According to Figure 4 and Table 5, two points are analyzed: the reliability of generalization method by comparing the generalized and optimal results, and the possibility of removing balance shaft by comparing the optimum and balance shaft results.

* The results show that the generalized configuration has small excellence in the yaw moment and bearing loads but small weakness in the pitch moment, with respect to optimum configuration. According to Table 4, in terms of weight, the amounts obtained for the generalized counterweights are less than these optimal counterweights values. So, the generalization method is acceptable and can be used to quickly achieve the suitable counterweights configuration of any three-cylinder engine with new specifications.

* The pitch moment reduction of the optimum counterweights and the balance shaft are the same. Although the engine with balance shaft is better in terms of both the yaw moment and a little in bearing loads, the use of optimum counterweights is more suitable because of the undesirable characteristics of a balance shaft, including friction, noise, and reduction in power. It should be noted that the inertia force of the optimum counterweights and the yaw moment of the engine with a balance shaft is smaller than the other, and both of these vibrations can be eliminated by the engine mounts. Therefore, this advantage of the balance shaft can easily be neglected.

Results Comparison with Adams/Engine Software The three-cylinder engine of Adams/Engine software with optimal counterweights is employed to compare results of two software, MATLAB and Adams/Engine. It should be noted that since the engine used by Adams/Engine software was its default three-cylinder engine with slightly modifying, in acceptance that the software was designed properly and we have made the changes carefully, this section is about validating the model. To adapt the models of two software, the effects of gas force, friction, flywheel, and engine block vibrations are removed from Adams/Engine model.

The inertia force, resultant moments, and bearing loads are indicated in Figure 5. Maximum difference of two plots in the inertia force, pitch moment, yaw moment, the first, second, third, and fourth bearing loads are 2.0%, 2.2%, 3.1%, 2.2%, 2.2%, 1.9%, and 2.5%, respectively.

The slight difference observed in Figure 5 between two software models is due to the lumped-mass dynamic model and assumptions used in calculating the bearing loads. The assumption of the lumped-mass model has been considered to simplify modeling and optimization of the problem, while the model is continuous in the Adams/Engine software. Although it was possible to unify the models before the comparison, the validation was made without modifying this item in order to investigate accuracy of this assumption. The negligible difference in the inertia force and moments in the two software shows that it is reasonable to consider the lumped-mass model to reduce the computational time in the optimization problem. In the case of the bearing loads, the difference between the two software is affected by two assumptions: the lumped-mass model and assumptions used in calculating these loads. Therefore, the reason for the slightly larger difference observed compared to the previous outputs is the recent second assumption mentioned. However, the three-cylinder engine models are acceptably coordinated in the two software.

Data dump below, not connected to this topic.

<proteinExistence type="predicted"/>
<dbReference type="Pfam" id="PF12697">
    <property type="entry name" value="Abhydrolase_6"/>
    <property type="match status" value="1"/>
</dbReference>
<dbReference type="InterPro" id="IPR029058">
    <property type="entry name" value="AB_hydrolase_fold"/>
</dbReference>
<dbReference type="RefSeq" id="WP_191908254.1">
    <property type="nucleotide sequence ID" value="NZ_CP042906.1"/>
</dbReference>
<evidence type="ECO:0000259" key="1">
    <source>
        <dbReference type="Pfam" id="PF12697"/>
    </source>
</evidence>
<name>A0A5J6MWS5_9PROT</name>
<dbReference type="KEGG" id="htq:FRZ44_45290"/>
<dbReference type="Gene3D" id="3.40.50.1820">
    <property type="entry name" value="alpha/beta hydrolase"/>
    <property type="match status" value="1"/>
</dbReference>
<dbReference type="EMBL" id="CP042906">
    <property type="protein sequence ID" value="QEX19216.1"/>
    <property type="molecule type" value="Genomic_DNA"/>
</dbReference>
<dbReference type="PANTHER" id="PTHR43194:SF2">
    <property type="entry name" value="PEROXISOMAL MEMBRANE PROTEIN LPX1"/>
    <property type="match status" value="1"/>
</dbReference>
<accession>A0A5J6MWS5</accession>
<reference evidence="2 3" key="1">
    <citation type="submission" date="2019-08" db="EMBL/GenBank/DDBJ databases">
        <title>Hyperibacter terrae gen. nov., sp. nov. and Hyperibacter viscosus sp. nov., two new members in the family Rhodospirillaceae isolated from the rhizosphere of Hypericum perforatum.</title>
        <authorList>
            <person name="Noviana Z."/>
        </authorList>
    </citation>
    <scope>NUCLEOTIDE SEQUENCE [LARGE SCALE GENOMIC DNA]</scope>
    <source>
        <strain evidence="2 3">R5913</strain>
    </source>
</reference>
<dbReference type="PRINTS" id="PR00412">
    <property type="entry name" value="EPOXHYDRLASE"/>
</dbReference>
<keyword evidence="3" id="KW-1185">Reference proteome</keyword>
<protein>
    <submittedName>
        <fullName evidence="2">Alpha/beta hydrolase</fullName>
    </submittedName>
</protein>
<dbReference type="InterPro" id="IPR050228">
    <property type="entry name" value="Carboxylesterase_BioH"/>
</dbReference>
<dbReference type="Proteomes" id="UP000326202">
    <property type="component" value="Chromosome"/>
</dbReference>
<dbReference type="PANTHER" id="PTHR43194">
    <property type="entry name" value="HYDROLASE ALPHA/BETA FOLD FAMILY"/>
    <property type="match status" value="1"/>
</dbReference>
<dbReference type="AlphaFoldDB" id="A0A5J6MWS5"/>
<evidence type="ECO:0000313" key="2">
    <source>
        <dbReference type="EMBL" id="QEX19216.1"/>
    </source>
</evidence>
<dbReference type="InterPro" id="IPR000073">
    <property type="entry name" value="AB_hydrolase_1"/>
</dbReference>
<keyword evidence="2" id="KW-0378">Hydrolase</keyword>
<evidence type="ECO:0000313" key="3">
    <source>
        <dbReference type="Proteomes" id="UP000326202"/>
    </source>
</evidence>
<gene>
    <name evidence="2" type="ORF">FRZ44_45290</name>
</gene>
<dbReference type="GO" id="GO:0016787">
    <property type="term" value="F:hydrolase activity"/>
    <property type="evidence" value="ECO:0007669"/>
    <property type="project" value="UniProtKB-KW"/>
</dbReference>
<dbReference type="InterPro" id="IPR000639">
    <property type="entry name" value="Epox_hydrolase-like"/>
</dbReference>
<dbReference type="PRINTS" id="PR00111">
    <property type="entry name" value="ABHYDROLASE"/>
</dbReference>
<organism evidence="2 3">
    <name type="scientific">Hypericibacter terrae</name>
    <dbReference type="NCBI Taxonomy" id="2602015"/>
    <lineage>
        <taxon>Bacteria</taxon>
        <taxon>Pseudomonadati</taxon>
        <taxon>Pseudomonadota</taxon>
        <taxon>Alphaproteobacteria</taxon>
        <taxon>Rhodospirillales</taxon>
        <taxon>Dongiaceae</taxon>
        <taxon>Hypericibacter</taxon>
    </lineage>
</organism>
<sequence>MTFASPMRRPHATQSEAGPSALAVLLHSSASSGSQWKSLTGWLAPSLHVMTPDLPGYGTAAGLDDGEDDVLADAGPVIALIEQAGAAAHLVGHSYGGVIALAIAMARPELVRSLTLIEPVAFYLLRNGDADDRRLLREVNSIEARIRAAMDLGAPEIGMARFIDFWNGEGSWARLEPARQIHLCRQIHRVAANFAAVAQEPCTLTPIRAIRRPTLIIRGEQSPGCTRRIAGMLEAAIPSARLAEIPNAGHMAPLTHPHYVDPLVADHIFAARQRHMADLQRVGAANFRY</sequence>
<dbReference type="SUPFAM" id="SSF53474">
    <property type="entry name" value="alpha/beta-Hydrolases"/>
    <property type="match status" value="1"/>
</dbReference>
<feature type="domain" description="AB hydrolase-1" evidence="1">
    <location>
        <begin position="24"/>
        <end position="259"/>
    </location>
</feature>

Generalized Configuration of Some Other Engines

In this section, the appropriate counterweights configurations of some industrial engines are computed with the simple generalization formula (Equation 13). not by the long-term optimization method. The purpose of this section is to demonstrate the ability of the introduced simple formula to obtain counterweights configuration of some of the common types of three-cylinder engines, along with a significant reduction in the amounts of vibrational force and moments as well as bearing loads.

The counterweights configuration of four three-cylinder engines (engines 2 to 5 in Table A.1) obtained from generalization method are listed in Table 6.

Table 7 demonstrates the reduction in the maximum moments and the maximum bearing loads of three-cylinder engines with generalized counterweights with respect to the no counterweight engines. The maximum inertia force of all is equal to a small amount of 200 newton.

According to Table 7, although it is possible that the generalization method does not result the best configuration, but quickly gives the suitable arrangement which can reduce forces and moments to an acceptable level. Generalized counterweights configuration as mentioned in Table 6 can remove the balance shaft of engine 3, and also can reduce the vibrations of three other three-cylinder engines. Due to the simple formula of the generalized model in significantly reducing the vibrations of the engines, the formula is expected to be applicable to other three-cylinder engines.